A German court has ruled that websites can be fined and owners jailed for publishing so-called “mistake” fares.
The ruling comes out of Bavaria, a more conservative and business-friendly region of the German Republic.
Lufthansa sued a travel website for publishing this headline:
ERROR FARE: Business Class to California with Lufthansa and Co. for only 687 €
Lufthansa had mistakenly filed the fare, which is normally about 5x that price. It argued:
- Publishing mistake fares exacerbates the problem by opening the floodgates to thousands of otherwise clueless participants
- Correcting mistake fares is not an instant process (especially on nights and weekends)
- Error fares bring unfair legal fees and litigation costs to the airline
- Error fares, when not honored, hurt the airline’s public image
The court agreed.
The defendant acts unfairly, because it consciously exploits a recognizable mistake of the plaintiff and thus creates a significant competitive disadvantage for the plaintiff.
While the defendant was only slapped with legal fees in this case, future violations will result in a EUR250,000 fine or six months in prison.
A Narrow Ruling
If there is any solace in this ruling, it is in its narrow scope. From the way I read it, the issue was not publishing the fare itself, but calling it an error fare, thus knowingly exploiting a ticket Lufthansa never intended to offer.
I suspect this website and others can continue to publish potential mistake fares…they simply cannot call them mistake fares.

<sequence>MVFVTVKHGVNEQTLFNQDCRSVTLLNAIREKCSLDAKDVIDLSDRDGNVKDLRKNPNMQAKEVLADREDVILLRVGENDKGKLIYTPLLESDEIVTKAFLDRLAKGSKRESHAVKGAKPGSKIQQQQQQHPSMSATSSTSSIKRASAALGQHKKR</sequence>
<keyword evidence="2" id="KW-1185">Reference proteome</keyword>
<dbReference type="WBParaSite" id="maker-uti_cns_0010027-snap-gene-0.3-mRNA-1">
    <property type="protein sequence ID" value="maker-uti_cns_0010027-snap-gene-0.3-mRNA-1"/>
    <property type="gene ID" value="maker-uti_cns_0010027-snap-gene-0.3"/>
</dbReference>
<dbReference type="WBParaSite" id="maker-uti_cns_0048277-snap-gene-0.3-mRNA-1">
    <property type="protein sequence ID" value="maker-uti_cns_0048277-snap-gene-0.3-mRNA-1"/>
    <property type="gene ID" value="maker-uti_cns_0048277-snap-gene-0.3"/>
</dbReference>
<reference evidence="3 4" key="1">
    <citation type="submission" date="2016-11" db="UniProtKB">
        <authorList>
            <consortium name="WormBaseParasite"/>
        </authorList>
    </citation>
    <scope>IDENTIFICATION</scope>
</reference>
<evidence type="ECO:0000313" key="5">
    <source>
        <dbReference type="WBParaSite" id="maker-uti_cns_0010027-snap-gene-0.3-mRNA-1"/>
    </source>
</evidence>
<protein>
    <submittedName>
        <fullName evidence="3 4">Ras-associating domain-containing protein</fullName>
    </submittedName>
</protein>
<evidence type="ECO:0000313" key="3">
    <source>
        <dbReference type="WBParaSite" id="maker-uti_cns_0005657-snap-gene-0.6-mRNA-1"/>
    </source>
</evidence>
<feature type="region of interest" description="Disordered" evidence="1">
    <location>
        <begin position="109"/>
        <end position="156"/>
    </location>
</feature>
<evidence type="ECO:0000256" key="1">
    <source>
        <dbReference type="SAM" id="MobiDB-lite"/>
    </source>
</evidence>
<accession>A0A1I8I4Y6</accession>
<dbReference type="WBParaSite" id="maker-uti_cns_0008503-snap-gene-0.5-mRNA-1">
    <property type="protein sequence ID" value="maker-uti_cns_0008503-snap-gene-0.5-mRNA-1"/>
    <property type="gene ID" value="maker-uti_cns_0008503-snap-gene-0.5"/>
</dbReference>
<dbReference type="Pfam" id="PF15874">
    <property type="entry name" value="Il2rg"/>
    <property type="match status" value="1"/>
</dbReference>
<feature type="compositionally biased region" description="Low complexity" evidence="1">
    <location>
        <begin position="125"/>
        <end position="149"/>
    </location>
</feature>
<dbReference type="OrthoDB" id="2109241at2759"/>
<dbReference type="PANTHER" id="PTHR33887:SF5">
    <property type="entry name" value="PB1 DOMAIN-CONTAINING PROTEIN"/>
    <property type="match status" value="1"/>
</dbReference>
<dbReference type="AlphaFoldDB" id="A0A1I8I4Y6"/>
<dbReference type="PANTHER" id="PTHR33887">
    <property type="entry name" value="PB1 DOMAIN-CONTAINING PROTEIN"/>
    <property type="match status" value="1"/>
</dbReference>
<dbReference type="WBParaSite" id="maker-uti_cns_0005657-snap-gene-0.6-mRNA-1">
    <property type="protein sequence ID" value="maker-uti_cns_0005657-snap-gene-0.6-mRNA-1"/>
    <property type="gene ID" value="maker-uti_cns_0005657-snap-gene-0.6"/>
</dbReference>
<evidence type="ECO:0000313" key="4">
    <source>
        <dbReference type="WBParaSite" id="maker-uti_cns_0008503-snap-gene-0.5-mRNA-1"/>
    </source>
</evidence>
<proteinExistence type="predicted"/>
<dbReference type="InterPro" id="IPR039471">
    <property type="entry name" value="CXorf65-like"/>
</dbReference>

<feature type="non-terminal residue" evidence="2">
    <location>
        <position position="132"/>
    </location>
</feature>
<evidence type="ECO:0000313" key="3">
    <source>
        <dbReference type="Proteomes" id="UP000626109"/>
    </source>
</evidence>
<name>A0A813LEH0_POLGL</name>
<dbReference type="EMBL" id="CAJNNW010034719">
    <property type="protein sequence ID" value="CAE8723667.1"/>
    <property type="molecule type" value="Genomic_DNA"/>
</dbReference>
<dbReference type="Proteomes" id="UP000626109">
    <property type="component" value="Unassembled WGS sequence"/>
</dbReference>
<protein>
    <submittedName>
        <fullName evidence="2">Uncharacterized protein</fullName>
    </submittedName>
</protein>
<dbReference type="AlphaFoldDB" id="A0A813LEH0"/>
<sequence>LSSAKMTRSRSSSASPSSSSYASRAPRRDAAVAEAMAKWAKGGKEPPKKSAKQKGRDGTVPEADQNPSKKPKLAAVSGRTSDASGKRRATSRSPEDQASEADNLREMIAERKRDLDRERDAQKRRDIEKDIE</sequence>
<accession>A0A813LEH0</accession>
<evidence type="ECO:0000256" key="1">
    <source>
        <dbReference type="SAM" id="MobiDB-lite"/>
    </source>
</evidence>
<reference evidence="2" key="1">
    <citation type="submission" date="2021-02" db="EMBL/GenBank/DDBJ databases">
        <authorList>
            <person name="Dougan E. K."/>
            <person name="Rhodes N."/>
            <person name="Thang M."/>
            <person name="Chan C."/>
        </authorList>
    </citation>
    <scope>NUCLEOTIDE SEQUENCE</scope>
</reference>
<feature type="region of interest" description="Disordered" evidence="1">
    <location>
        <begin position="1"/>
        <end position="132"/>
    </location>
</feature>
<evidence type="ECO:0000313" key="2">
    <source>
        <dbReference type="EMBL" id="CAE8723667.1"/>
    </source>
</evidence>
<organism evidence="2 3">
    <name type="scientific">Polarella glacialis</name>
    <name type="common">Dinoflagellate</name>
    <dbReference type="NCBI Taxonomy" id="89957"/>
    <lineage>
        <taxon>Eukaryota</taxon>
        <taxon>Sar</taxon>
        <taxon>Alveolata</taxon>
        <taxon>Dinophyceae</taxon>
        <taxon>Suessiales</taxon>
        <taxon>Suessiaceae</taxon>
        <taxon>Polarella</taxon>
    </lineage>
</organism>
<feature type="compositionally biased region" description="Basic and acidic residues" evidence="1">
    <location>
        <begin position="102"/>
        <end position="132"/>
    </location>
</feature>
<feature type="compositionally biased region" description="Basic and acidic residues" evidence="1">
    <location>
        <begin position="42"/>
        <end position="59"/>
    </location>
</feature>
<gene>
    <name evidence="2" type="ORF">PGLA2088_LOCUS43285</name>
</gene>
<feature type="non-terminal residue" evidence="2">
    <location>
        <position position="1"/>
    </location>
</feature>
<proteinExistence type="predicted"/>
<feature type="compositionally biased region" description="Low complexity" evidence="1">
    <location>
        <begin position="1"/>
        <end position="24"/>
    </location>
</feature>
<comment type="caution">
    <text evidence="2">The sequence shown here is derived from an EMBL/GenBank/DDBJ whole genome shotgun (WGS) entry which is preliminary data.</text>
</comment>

Just What is a Mistake Fare?
Over and over, I’ve asked just what constitutes a mistake fare? Where is the line? What is the magic number when a good fare becomes a mistake?
I continue to assert that consumers should not have to know this and that airlines should have the same rights as customers: no more and no less. In terms of booking fares in the USA, that means an airline has up to 24 hours to rescind a fare if travel is more than seven days away.
If I accidentally book a non-refundable ticket for travel to Frankfurt tomorrow on Lufthansa and realize it was a mistake, I’m out of luck. There is no mercy. There is no grace. Meanwhile, Lufthansa can wait weeks before cancelling a fare. That is poor public policy.
You can read the entire decision here (in German). I do not like the ruling, but at least appreciate its narrow scope. The same website can continue to publicize deals Lufthansa would deem mistake fares. The only prohibition: it cannot call it a mistake fare.